Lycoris aurea var. surgens ??

Tony Avent
Tue, 04 Sep 2007 12:35:26 PDT

We have also heard about the tenderness of Lycoris aurea for years and 
had shied away from trying it.  Several years ago, I saw a collection of 
Lycoris aurea at Duke Gardens that Paul Jones had made in China.  It had 
grown for several years and flowered well there.  We later obtained 
plants that originated in Guizhou, China under the name L. aurea.  When 
they flowered, they perfectly keyed to L. aurea, which is the only 
species whose flower stalk emerges with old leaf sheathes at the base.  
We have grown this plant for four years (a winter low of 8 degrees F 
during that time), and it has been fine with no special siting or winter 
mulch.  My theory is that since L. aurea has a wide range, that some of 
the early material into the US was from a tropical part of its range.  
As Mark Twain once said, "Rumors of my demise have been greatly 
exaggerated."...ditto Lycoris aurea.  Thoughts?

Tony Avent
Plant Delights Nursery @
Juniper Level Botanic Garden
9241 Sauls Road
Raleigh, North Carolina  27603  USA
Minimum Winter Temps 0-5 F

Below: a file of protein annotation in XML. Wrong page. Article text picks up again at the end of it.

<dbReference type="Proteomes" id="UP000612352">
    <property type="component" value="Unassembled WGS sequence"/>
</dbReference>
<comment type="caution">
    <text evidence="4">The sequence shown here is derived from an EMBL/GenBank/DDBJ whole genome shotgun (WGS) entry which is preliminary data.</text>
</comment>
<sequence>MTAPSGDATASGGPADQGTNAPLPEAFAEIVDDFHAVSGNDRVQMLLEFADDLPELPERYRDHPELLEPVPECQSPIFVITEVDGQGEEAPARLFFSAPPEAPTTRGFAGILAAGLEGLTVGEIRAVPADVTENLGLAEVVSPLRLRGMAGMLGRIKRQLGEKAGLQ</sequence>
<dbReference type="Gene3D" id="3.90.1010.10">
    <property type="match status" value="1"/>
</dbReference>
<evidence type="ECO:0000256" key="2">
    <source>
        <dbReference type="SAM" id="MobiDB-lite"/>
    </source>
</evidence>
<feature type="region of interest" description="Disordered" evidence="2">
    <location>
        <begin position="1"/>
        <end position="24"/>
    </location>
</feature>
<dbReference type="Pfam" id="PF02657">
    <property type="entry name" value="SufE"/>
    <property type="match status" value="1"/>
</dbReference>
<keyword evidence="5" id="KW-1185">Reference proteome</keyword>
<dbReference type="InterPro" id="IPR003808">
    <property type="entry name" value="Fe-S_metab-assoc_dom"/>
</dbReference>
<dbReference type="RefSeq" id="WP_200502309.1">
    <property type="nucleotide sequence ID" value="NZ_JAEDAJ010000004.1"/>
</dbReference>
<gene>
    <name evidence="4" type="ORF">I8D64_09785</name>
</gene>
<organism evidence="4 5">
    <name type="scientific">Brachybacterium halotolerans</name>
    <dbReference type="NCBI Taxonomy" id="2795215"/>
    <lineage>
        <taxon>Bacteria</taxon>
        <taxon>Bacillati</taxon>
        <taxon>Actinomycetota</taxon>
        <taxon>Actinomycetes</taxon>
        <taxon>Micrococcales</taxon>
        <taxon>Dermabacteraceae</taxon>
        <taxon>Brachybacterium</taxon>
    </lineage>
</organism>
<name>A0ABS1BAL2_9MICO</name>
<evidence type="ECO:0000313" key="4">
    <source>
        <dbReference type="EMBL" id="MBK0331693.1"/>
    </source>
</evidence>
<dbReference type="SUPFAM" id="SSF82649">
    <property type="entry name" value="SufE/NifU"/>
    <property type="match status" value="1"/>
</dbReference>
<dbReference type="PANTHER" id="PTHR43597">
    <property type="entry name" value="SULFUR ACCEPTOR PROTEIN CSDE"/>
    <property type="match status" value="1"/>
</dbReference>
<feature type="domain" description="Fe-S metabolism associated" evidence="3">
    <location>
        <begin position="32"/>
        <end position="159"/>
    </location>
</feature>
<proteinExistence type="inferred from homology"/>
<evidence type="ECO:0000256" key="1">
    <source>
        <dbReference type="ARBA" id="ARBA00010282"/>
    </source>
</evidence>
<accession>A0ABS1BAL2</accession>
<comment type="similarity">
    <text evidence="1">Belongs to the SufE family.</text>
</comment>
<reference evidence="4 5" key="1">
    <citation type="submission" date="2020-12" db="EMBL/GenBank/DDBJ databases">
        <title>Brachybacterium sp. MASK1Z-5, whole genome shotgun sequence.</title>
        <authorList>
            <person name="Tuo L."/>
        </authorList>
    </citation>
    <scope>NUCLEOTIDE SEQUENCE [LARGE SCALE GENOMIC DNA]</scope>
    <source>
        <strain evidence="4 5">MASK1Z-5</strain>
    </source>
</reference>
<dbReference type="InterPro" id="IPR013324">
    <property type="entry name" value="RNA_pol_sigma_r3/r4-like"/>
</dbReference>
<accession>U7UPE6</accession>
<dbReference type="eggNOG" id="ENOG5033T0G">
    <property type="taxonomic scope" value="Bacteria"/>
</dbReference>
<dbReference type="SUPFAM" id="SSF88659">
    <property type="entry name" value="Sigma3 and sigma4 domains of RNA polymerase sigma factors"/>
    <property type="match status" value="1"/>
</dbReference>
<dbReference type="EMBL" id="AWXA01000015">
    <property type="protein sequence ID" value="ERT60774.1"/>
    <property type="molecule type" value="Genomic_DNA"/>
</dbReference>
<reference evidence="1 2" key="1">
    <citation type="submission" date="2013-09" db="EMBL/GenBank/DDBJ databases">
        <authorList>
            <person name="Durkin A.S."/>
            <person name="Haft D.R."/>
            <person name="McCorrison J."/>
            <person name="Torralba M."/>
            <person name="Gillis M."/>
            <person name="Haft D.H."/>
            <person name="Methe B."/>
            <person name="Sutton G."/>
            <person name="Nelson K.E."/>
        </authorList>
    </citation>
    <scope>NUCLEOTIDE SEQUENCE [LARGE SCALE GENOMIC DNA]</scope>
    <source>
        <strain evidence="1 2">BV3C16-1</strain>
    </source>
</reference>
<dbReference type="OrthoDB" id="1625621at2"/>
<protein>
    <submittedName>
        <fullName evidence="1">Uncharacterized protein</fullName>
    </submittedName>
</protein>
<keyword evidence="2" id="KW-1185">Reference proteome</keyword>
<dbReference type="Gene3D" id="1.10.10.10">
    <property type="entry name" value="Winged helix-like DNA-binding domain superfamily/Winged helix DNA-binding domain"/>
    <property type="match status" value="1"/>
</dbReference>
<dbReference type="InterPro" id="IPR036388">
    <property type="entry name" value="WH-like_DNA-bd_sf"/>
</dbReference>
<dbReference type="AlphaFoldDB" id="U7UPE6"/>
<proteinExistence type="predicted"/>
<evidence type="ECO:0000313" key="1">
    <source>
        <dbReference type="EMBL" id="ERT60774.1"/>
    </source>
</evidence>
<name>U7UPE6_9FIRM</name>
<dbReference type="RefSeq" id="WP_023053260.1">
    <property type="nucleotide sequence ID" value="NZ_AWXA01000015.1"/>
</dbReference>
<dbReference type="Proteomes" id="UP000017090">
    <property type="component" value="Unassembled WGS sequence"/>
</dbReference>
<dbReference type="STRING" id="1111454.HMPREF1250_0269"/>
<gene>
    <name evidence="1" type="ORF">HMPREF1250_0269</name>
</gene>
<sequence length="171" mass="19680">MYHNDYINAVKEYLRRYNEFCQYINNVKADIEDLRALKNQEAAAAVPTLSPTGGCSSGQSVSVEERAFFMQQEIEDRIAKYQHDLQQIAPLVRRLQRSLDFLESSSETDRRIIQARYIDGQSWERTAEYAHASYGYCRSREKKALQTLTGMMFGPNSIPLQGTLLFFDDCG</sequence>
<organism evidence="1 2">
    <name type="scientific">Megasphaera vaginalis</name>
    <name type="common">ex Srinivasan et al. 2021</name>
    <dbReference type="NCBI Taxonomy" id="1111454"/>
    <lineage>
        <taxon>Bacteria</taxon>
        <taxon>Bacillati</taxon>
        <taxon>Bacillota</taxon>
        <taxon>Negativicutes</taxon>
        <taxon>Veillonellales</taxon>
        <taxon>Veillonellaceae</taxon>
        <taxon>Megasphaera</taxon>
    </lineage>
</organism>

Maximum Summer Temps 95-105F
USDA Hardiness Zone 7b
phone 919 772-4794
fax  919 772-4752
"I consider every plant hardy until I have killed it least three times" - Avent

James Waddick wrote:
> Dear Adam et al,
> 	This is an interesting species. According to the best I can 
> find, this species is endemic to Upper Burma and like all ssp of L. 
> aurea sub- tropical in growth demands. In my experience and 
> understanding all L. aurea are extremely frost tender and if the 
> winter green  foliage (which is the most succulent in the genus) is 
> exposed to even light freezes it will collapse and bloom is 
> compromised.
> 	I think that anyone growing a plant with this label and in 
> your Zonel has a misidentified plant.
> 	Your " L. a surgens"  could be any of various yellow flowered 
> species - the most likely is of course L. chinensis, or L. longituba 
> var  flava or a hybrid of these two.
> 	The true L. aurea has the remains of its leaf bases still 
> prominent at the base of the scape.
> 	Leaves produced in autumn.
> 	Leaves are the largest of any species over 2 feet long, 1 
> inch wide and distinctly succulent.
> 	Does this fit your plant?
> 	Few people are able to bloom the true species north of Zone 8 or 9.
> 	Best		Jim W.
>>   I note that L. aurea v. surgens, however is setting seed.

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